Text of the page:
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Mar 21, 2009

Why Authors Need Editors

There's a fascinating discussion over on Elizabeth Bear's blog about whether an editor hones a writer's vision or crushes her unique genius into cookie cut dough. (And I literally mean vision because one of the issues is whether to include more visual description.) I was quite struck by something E Bear said in the comments:
A good editor is a professional whose skill involves bringing out the writer's truest voice. And the skill of a writer is not self-expression: that's a very high-school interpretation of art. Self-expression is the egotist's excuse.

Art is about communication; it's about evoking a response in the reader. Oftentimes, a writer is too close to her intention to see the real effect on someone else, because she can see what she intended.

If we were talking about the visual arts, it's the difference between a child's drawing and the landscape of a trained artist. A writer who has not learned to judge the effect of her words on an audience is making the equivalent of kid scribbles.

It's the difference between home movies and Citizen Kane.

Nobody cares about your vision if you don't have the chops to make the other guy see it. And that's a skill, a learned one. And one which a good editor helps a writer exercise, by showing her where she's failed to make the connection.

My editor for this book is a very good editor. She's up for a Hugo this year, for a reason: she's one of the best in the business.

I have a peculiarly wired brain: it interprets the world in manners somewhat different from most people's. Most of my work in becoming an artist has been the work of learning to translate between what I know about a story and what I need a reader to know about it. It's a crude and stopgap form of telepathy, but it's all we've got.

None of this, of course, makes it any more fun to hear that a book one has been working on since 2002 still needs significant revision, because it's not very good yet. It's not too much of an exaggeration to say it's heartbreaking, and ten years ago I would have been totally on board with the idea that My Native Genius Is Going Unrecognized.

But the fact of the matter is that that's self-indulgence, ego defense, and denial, and good art is not created by prima donna fits. It's created by sweat and failure and trying again and again to get it right.

But at least now I have somebody else helping me see ways to make it better.

You must not think that I take all of any editor's suggestions as gospel: I assess them all, using my own hard-earned critical skills, and I decide which ones will improve the book. And I have no qualms about saying no if I think an idea is dumb.

You decide what hills you're going to die on. And I've refused offers on books because I didn't agree with the editor's vision of what the book should be.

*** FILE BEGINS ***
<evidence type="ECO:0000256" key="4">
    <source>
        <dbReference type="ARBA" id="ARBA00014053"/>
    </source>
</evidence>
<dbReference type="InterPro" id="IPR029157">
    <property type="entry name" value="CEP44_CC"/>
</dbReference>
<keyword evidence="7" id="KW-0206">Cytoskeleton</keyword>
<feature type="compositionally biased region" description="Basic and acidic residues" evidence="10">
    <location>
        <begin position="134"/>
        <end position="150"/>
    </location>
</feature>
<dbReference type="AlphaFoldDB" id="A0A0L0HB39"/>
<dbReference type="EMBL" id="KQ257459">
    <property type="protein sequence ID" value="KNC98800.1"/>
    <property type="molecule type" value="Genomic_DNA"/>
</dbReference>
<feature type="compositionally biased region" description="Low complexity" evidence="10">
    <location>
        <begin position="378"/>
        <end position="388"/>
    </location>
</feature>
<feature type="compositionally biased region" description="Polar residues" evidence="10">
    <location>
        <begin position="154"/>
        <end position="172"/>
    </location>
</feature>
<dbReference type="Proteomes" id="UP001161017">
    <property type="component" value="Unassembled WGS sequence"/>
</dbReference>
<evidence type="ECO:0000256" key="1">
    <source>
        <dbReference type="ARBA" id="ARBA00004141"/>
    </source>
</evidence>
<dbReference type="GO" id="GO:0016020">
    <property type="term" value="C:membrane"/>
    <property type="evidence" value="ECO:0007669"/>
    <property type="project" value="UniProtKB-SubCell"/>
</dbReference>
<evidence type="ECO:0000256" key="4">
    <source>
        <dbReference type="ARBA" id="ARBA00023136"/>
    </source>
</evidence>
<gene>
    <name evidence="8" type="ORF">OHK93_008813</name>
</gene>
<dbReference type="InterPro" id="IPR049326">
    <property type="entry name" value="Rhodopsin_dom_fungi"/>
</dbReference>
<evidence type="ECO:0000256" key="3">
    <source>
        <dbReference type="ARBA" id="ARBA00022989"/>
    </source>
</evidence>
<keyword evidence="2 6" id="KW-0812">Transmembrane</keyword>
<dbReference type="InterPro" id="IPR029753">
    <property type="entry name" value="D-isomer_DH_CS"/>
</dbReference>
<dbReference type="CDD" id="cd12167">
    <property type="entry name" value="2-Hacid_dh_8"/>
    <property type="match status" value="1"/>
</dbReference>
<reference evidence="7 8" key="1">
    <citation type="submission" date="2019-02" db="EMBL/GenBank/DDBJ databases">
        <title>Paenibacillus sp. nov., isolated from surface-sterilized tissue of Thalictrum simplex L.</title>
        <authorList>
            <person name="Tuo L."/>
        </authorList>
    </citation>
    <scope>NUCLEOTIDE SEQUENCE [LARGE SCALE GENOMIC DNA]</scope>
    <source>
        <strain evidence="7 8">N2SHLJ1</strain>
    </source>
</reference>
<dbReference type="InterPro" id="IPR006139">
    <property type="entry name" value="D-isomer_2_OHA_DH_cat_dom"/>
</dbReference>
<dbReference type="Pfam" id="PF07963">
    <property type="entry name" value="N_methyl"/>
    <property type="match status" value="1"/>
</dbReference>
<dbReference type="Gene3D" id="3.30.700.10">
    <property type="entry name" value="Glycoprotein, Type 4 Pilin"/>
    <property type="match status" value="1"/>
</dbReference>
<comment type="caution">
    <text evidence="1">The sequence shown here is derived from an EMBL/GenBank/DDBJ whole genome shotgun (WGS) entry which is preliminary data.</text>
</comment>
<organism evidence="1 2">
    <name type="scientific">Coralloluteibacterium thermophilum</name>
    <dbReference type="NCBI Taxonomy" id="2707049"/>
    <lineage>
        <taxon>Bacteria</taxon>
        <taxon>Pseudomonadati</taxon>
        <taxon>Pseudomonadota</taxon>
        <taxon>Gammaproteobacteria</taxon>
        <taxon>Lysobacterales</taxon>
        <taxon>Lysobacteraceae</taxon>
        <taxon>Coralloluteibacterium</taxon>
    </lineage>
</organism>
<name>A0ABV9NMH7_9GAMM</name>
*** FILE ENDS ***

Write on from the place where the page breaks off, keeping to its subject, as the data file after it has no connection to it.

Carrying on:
This is a potent reminder. Just because you become a multi-book selling author, it doesn't make writing come easily or automatically. It doesn't mean you no longer have to keep asking yourself the hard questions, like how much do you write to please others and how much do you trust your own vision? It doesn't mean you get a free pass from painful revisions.

There are published authors whose first book is fabulous, but who let their later books slide into stale formula. Other writers just seem to keep growing with each book. I know which kind of writer I aspire to be.


Thank you to Mossy Creek Designs (ban) for this poster!


writtenwyrdd said...

Very good thoughts here.

I keep seeing comments from authors that no one should publish without an edit, and Ms. Bear explains why very clearly.

Michelle D. Argyle said...

I have seen this happen with writers where they let their books go into a formula phase. It's sad!

I like the line, "You decide what hills you're going to die on"

Yep. And this also goes for choosing an agent. You shouldn't take the first one that offers if it doesn't feel right. Getting the wrong agent to represent you is a terrible mistake.

Thanks for sharing. This is a great post!

Tara Maya said...

I love that line. I may make it into a poster. :)

Ban said...

love this post ! i really connected with:
'A writer who has not learned to judge the effect of her words on an audience is making the equivalent of kid scribbles.'
this has always been an issue for me (in fact i just mentioned this to hayley the other day) since i've only shared my work with a handful of people, most of those family or close to it, i have no way of knowing whether my own work is the equivalent of 'kid scribbles'. i've been afraid to post my work on crit sites etc. for that exact reason. i DO believe that writing is a skill that can be improved upon but how does one know if they have the skill to begin with ?
and i'll order a copy of that poster when you have it printed up - it was a great line !

Davin Malasarn said...

I totally agree with everything that was said here. I do sincerely believe that there are writers out there doing it for themelves, people who are content to store their writing in a drawer after they are done making it. In this sense, writing can be like a home movie, and that's as valid a reason to write as any other. But, for me, this article is dead on.

Ban said...

hey davin - glad to see i didn't jumble that so much no one understood me :D the other reason i liked this post was: i'm at the point now where i'd like to branch out a bit, share my work with others and hearing what a GOOD editor can do was really something i needed to hear. here's to hoping we all (someday) find that perfect editor ! ! !

Sherrie Petersen said...

Great post! I like her points about self-expression and word effect. I know I've grown as a writer in the last few years. I hope to keep right on growing after I'm published, too.